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  • Writer's pictureHeini Noronen-Juhola

The future of customer service in aviation


This summer I made a journey to the United States with my son. There's been downturns in our life so this was a well planned and a long expected trip. Therefore I even invested in flights in a business class.


The choice to travel in a business class seemed to be an interesting option in our case. It was eye opening and clearly visible what kind of service reductions has been done during the past times and what kind of pain points there are currently.


First of all at one point I tried to reach the airline customer service for some specific questions, but the only option in the beginning was to discuss with a bot. A simple bot that was clearly able to answer only certain simple questions. Having been directed finally to an actual person the result didn't improve. I finally got the answer from somewhere else.


Secondly, during the summer the airline announced that there would be a reduction to the amount of allowed carry-on bags during the flights. This is quite understandable, since the overhead lockers are constantly out of space in the economy class flights. You can blame the aircraft designers since some aircraft models have better options and more space for carry-on bags, but on the other hand restricting the amount of the carry-on bags gives the airline an option to charge more from the passengers as ancillary revenues. Of course the business class is different, but why did I have to defend my bags with my business class tickets at every check-in desk?


Thirdly, the service attitude and the customer path experience at the destination airports was rather interesting. Of course the US airports have always had their challenges in these questions but at least on my opinion it's in everybody's interest that the processes are smooth. At an airport in a security queue a passenger slightly ahead of us had a lot of spice packages in a bag so they were to be tested. The whole queue was waiting while the whole team of security officers were testing these packages. Not very lean. Or, at the gate, the airline's ground handling representatives were shouting at passengers if they were standing instead of sitting. Also one agent told the business class passengers to stand in a queue at one place and the other agent told us to go somewhere else. In the end all the passengers were allowed in the plane at the same time.


I'm very aware that after the pandemia a lot of experienced people have left the aviation industry. Also, many stakeholders have had difficulties to fill aviation related positions. And, since the pandemia and the war in Ukraine many airlines have serious difficulties with their business and the profitability. These reasons are also often used as an explanation for passenger service problems.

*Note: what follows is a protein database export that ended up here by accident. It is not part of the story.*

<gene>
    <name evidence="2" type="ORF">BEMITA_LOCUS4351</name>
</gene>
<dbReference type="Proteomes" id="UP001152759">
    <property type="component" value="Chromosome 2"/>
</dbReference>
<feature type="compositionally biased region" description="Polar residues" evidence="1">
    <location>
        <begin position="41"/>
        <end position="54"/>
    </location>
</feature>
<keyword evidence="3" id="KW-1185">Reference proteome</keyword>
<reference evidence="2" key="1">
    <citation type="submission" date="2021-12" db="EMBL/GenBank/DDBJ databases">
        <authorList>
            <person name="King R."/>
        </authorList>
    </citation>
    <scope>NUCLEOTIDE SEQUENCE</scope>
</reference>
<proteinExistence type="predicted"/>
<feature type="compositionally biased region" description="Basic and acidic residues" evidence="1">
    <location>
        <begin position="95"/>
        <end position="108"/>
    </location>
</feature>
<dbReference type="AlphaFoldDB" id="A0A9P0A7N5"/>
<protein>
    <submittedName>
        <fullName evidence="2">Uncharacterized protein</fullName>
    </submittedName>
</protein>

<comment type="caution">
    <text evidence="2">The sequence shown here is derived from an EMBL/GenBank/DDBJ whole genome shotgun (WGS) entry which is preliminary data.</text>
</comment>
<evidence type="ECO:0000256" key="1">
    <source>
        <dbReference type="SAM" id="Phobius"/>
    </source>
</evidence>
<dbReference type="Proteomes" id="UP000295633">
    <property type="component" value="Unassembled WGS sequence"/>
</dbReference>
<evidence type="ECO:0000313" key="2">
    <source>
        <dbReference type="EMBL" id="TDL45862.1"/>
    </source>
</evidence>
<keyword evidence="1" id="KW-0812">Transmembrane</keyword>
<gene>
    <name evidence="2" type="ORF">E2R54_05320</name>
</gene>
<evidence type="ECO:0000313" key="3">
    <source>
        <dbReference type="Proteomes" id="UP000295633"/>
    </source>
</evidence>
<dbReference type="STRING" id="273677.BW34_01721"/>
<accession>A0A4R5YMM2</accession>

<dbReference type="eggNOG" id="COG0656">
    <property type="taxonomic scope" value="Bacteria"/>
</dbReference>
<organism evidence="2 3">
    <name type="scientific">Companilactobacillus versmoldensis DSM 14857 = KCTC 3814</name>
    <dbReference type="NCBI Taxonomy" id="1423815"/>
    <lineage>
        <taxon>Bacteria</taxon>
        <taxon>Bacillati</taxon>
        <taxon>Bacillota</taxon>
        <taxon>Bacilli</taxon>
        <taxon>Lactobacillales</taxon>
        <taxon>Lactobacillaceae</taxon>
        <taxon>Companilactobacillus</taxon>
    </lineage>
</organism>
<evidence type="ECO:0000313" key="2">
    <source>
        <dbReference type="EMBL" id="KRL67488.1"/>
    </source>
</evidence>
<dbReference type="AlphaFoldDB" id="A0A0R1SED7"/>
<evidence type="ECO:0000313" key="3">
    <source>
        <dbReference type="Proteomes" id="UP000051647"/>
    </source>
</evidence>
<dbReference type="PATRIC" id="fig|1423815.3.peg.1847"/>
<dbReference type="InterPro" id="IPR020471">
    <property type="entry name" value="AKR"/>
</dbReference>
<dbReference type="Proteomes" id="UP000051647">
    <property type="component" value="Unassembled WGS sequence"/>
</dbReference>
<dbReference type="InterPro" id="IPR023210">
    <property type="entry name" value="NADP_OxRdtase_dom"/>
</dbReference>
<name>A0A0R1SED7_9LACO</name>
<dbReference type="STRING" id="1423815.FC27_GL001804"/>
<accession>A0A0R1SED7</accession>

Digitalization and the bots have come to every industry, but if you can't get help from your customer service it's just annoying. Using Excel leadership and saving costs without working hard and properly on the new processes leads to bad passenger experience. It's especially annoying if you have intentionally chosen a legacy airline and a business class ticket.


Meeting an unexperienced customer service agent is normal. Meeting an unexperienced customer service agent with a bad attitude is something that an airline should strongly focus at. This is exactly how you loose your passengers to the other airlines. If an airline saves from training at this point, it can end up being very costly.


US security services and their processes are of course their own business. But at an airport all the stakeholders are serving the same customers. If one part of the passenger path fails, the whole experience for the passenger might fail. This might end up to an unhappy passenger but also bad business for the airport and the airline. It's really allowed for the stakeholders to work on this together.


We were technically privileged this time because we had the business class tickets. But in so many places of the journey the business class status has no role. If I pay these very expensive tickets, I'd expect to get a bit more than the glass of champagne (in the future sparkling wine) and a nice seat. If we had been travelling in an economy class, throughout the process I wouldn't have noticed any difference between this legacy airline and a low cost airline. If the service isn't any different, why choose the legacy airline?


The aviation industry gets harder and harder all the time. Savings will take place also in the future. It's absolutely fine to save, but it isn't good if the savings are done at the cost of services. I get the feeling that many times the savings are done technically well, which means that you are for example replacing help line with a bot and cheaper unexperienced service agents. Or you don't train and follow up your own staff or your representatives at the outer stations properly. The passenger experience goes down so quickly if you save in a wrong place. And not focusing at this is just laziness from the company. Or perhaps, it's a lack of leadership and vision. Anyway, it's bad business.





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